PAPUA NEW GUINEA OPPOSITION LEADER, Hon Belden Namah, recently said: “For the love for my people and motherland I will not be intimidated, harassed and suppressed by a desperate, despotic dictator. I will stand to fight against corruption and corrupt people without fear”.
Like the late Hugo Chavez of Venezuela, Belden Namah carries the hopes and dreams of many ordinary people who want to crack down on corruption especially among those upper class Papua New Guineans who dominate and control the economy and political landscape.
PNG is no different to other democracies in Africa. her social, health and economic development indexes show she has not distanced herself from that category since Independence from Australia. PNG is a country with vast untapped natural resource which locals are proud to call an 'island floating on a sea of oil and sitting on mountains of gold.
What makes Namah unique in this context is that he speaks people’s language in the fight against systemic corruption. He proved it as a Captain in the PNG Defence Force during the Sandline Crisis, when he and other military personnel carried out Operation Rausim Kwik (‘Remove Quickly’) to expel foreign mercenaries invited by the Chan government to fight against Bougainvilleans in efforts to put an end to the South Pacific’s longest civil war.
He was subsequently imprisoned for sedition in 2000 and released on parole in 2003. In 2007, Namah entered the PNG parliament as the member for Vanimo-Green and, during his first term, served as Senior Minister, Deputy Prime Minister and Leader of Opposition. Now into his second term, he is again Opposition Leader.
In recent developments, the Opposition has been reduced dramatically to only five members. However this does not detract from the power of the Opposition Leader to expose corruption. “Even if I am one man left I will keep fighting against corrupted people and corruption,” he has vowed.
The current regime of Peter O’Neill has withheld from members of Opposition development grants under the District Service Improvement Program. This has pushed the majority of Opposition members to join the ruling regime.
This issue is now in court after Deputy Opposition Leader Sam Basil filed a case against Finance Minister James Marape. There is also concern that the office of the Opposition has been deprived of funding.
In an undemocratic manner against the spirit of good governance, the O'Neill regime has hand-picked and appointed political affiliates, with the majority of development contracts awarded to politically affiliated companies. There has also been political interference in the appointment of personnel into the Police and Military.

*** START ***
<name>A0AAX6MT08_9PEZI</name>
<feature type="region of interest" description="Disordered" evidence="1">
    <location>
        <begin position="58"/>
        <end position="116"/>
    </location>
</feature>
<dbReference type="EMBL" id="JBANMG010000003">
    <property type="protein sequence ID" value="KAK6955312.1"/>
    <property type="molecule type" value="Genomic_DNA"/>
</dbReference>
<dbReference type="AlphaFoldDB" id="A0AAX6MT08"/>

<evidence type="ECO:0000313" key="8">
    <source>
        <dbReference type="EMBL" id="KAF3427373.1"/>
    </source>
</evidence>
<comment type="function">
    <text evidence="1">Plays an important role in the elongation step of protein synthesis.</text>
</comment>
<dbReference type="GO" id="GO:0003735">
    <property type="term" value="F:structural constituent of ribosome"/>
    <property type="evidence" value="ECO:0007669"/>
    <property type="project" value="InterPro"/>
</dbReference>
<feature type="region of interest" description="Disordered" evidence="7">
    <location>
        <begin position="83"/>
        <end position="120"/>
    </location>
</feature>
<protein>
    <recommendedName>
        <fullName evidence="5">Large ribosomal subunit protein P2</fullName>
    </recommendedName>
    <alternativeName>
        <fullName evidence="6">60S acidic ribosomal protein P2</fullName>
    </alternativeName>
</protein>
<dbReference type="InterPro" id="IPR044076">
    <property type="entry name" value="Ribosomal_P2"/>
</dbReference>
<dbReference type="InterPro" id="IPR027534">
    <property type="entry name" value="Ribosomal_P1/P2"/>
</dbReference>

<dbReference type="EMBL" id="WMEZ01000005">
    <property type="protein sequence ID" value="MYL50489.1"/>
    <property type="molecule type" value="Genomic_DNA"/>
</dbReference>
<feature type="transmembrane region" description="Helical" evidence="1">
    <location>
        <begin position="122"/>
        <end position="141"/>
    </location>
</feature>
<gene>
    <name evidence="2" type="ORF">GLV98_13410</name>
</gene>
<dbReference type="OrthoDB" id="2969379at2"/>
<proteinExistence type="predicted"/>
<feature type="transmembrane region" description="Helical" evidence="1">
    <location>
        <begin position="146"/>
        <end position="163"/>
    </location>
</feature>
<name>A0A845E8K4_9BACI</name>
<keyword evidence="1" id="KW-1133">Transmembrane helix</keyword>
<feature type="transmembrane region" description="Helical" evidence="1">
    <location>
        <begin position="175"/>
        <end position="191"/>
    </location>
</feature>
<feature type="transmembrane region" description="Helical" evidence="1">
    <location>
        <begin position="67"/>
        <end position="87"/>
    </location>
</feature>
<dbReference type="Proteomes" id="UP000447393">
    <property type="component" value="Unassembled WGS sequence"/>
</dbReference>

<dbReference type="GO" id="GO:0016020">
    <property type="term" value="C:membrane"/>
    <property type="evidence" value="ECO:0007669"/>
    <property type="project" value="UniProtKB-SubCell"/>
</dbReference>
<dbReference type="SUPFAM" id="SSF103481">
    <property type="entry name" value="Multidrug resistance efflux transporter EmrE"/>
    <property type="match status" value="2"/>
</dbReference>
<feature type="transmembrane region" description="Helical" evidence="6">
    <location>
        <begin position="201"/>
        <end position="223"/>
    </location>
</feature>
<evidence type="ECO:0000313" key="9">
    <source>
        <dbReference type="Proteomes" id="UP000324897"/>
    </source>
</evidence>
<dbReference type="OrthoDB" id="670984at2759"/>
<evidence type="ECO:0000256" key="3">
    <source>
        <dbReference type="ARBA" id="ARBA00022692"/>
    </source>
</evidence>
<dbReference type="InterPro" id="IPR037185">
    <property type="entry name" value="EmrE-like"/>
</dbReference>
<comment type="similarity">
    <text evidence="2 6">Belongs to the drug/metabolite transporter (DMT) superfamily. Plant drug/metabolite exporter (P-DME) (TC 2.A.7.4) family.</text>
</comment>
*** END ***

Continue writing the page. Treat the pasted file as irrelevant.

PNG prime minister Peter O'Neill was faced with allegations of signing a letter directing payments to a local law firm, allegations he totally denies, saying his signature was forged. The so-called Task Force Sweep has cleared him of wrong-doing but the principal of the law firm and others were arrested.
Who would expect things to get more complicated and troubling when Mr O’Neill continues to hold on to the Ministry of Police.
In a turn of events early last week, PNG Police Commissioner Toami Kulunga threatened to arrest the Opposition Leader after Mr Namah raised concerns over the Police Commissioners failure to allow police officers to investigate and carry out their constitutional duties in a case involving the Prime Minister and two cabinet ministers, Don Polye and James Marape.
Prior to this, the Police Commissioner also reportedly directed CID Inspector Malpe Mazuc and Senior Constable Vincent Raymond to obtain a search warrant (which turned out to be faulty) to get personal mobile data belonging to Mr Namah from the State-owned mobile operator Bemobile.
The extent of public disquiet became clear last Sunday when a reported 1,000 people turned up at short notice at the Opposition Leader’s residence in Port Moresby to support his fight against corruption. A call for support had been made on social media by anti-corruption activist Noel Anjo Koloa who volunteered to be arrested with the Opposition Leader.
Mobile squad units flown down from the Highlands who arrived to arrest the Mr Namah were reportedly chased away by the large crowd. The situation became dangerous as people refused to allow the Opposition Leader to be arrested and the number of people turning up after church kept swelling. The Opposition Leader’s lawyers sought and ontained an urgent restraining order, granted on Sunday afternoon, against the Police Commissioner.
It seems that the ruling political regime and their foreign advisors and political sponsors will do anything to stop a true Melanesian political leader and Papua New Guinean legislator from crushing corruption among the upper class and foreigners who dominate the political and economic base of this country of over seven million people.
Papua New Guinea has woken to realise it has hope remaining because of 1,000 people from all sectors of society fronting up to support Belden Namah.
The entire population of this great nation should realise what type of battles we have to fight to win the war against corruption.
It’s not a fight against our own people but against systems dominated and controlled by political dynasties and tribal mafia. Our future starts now; let’s put an end to this madness.